Things to Do in Canada - page 2
Appearance-wise, little has changed in this picturesque Nova Scotia fishing village over the past century. Colorful, salt-weathered fishermen’s houses and the town’s iconic red-and-white lighthouse stand strong along the sea-splashed shore of St. Margaret’s Bay, and lobster traps, jetties, and fishing boats are still all over the place.
Saint John’s Reversing Falls are a natural phenomenon caused by the tides of Canada’s Bay of Fundy, which can differ in height by an astonishing 50 feet (15 meters) at certain times of the year. The huge incoming tides force back the flow of Saint John River, creating white-water-tinged whirlpools, waves, and rapids, before reversing in the opposite direction.
Winnipeg’s award-winning Manitoba Museum is home to the city’s planetarium, a science gallery and museum galleries. Opened in 1965 near City Hall, the Museum Galleries’ walk-through settings take you through the history of the province and its environment, which ranges from prairie grasslands to Arctic coast. Among the famous, permanent exhibits is a full-size replica of ship Nonsuch, whose 1668 voyage around the world led to the founding of Hudson’s Bay Company. You can also see a recreation of an early bison hunt, and a lively recreation of a Winnipeg street scene during the roaring ‘20s when this was a real boomtown.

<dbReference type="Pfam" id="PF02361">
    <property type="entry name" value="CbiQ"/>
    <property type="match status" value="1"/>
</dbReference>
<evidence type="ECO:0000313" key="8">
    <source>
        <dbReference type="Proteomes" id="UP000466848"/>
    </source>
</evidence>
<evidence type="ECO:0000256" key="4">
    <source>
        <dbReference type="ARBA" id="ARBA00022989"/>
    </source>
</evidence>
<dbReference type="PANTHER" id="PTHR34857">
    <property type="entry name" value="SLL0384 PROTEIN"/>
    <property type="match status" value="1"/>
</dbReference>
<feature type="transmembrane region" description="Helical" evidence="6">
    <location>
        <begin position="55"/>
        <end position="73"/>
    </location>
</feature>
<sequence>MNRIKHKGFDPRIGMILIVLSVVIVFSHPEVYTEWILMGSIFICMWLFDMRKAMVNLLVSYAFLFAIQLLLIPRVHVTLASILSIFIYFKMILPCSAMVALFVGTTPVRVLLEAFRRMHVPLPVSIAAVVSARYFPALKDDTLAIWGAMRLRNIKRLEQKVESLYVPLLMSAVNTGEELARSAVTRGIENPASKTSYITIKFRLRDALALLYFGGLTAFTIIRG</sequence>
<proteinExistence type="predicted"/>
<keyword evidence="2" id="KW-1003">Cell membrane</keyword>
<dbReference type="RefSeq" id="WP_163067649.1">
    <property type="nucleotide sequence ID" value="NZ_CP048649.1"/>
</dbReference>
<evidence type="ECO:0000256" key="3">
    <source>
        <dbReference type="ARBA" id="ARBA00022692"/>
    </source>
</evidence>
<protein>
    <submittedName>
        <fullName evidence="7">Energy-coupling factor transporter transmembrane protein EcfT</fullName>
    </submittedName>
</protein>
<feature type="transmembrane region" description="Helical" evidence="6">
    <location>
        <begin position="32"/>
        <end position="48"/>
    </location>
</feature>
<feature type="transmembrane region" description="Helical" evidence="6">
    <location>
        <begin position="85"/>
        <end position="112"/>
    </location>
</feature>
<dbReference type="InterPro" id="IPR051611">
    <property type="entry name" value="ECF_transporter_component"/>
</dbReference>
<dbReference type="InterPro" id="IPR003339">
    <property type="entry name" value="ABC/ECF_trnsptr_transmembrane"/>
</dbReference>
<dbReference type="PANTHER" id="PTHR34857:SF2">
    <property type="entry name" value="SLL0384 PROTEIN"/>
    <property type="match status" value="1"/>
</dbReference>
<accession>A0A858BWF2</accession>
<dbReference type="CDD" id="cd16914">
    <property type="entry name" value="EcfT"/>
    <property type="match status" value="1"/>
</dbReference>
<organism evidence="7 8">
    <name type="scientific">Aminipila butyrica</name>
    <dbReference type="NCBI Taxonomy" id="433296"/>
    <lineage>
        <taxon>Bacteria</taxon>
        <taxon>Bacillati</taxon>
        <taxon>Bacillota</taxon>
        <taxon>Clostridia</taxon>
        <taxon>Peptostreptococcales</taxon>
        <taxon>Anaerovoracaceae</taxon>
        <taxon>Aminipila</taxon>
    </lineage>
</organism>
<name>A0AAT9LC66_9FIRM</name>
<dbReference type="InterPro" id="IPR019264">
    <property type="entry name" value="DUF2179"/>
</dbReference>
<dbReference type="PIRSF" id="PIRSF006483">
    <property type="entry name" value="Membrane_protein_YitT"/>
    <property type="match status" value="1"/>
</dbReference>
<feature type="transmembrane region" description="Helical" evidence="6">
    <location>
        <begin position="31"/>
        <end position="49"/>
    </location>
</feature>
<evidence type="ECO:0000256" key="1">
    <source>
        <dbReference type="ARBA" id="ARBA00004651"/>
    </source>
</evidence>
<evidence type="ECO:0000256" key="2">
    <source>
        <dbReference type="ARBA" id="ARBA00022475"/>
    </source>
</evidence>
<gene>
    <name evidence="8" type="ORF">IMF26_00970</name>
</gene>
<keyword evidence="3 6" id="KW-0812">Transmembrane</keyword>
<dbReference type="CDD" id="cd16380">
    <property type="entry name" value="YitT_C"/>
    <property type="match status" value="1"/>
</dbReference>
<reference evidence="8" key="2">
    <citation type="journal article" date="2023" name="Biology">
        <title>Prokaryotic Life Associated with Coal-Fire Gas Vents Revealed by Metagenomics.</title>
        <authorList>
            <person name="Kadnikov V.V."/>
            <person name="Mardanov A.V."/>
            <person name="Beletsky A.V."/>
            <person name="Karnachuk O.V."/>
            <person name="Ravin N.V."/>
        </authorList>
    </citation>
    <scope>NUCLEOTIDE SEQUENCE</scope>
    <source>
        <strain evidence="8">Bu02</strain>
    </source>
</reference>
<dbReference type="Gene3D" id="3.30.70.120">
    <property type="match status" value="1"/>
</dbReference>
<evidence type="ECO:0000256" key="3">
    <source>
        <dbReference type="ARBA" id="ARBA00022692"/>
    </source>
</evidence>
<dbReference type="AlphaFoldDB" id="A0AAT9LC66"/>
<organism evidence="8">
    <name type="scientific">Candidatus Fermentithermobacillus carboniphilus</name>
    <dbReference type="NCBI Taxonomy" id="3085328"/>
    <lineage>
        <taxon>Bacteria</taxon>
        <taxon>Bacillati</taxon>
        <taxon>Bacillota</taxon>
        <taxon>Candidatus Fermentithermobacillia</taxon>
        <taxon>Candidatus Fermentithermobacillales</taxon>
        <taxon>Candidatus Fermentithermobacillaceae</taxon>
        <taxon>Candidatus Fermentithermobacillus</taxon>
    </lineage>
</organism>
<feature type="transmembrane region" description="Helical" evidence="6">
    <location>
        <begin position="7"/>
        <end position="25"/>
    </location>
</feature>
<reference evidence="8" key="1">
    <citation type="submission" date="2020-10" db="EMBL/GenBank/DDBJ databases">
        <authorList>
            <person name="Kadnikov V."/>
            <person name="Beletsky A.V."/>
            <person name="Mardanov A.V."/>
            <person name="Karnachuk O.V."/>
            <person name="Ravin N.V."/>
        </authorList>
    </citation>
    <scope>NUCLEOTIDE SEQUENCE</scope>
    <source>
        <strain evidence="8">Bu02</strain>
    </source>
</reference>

The Manitoba Museum is also home to a virtual underwater observatory, where you can see a recreation of Hudson Bay’s marine life as it would have been 450 million years ago. You’ll also get to see the world’s largest trilobite fossil — a Jurassic underwater creature that looked like a centipede, only 70 centimeters long. At the Science Gallery, there are 100 interactive exhibits where you’ll get to explore mankind’s achievements in space, and learn how much you’d weigh on other planets. The Planetarium features 35-minute multimedia shows related to astronomy.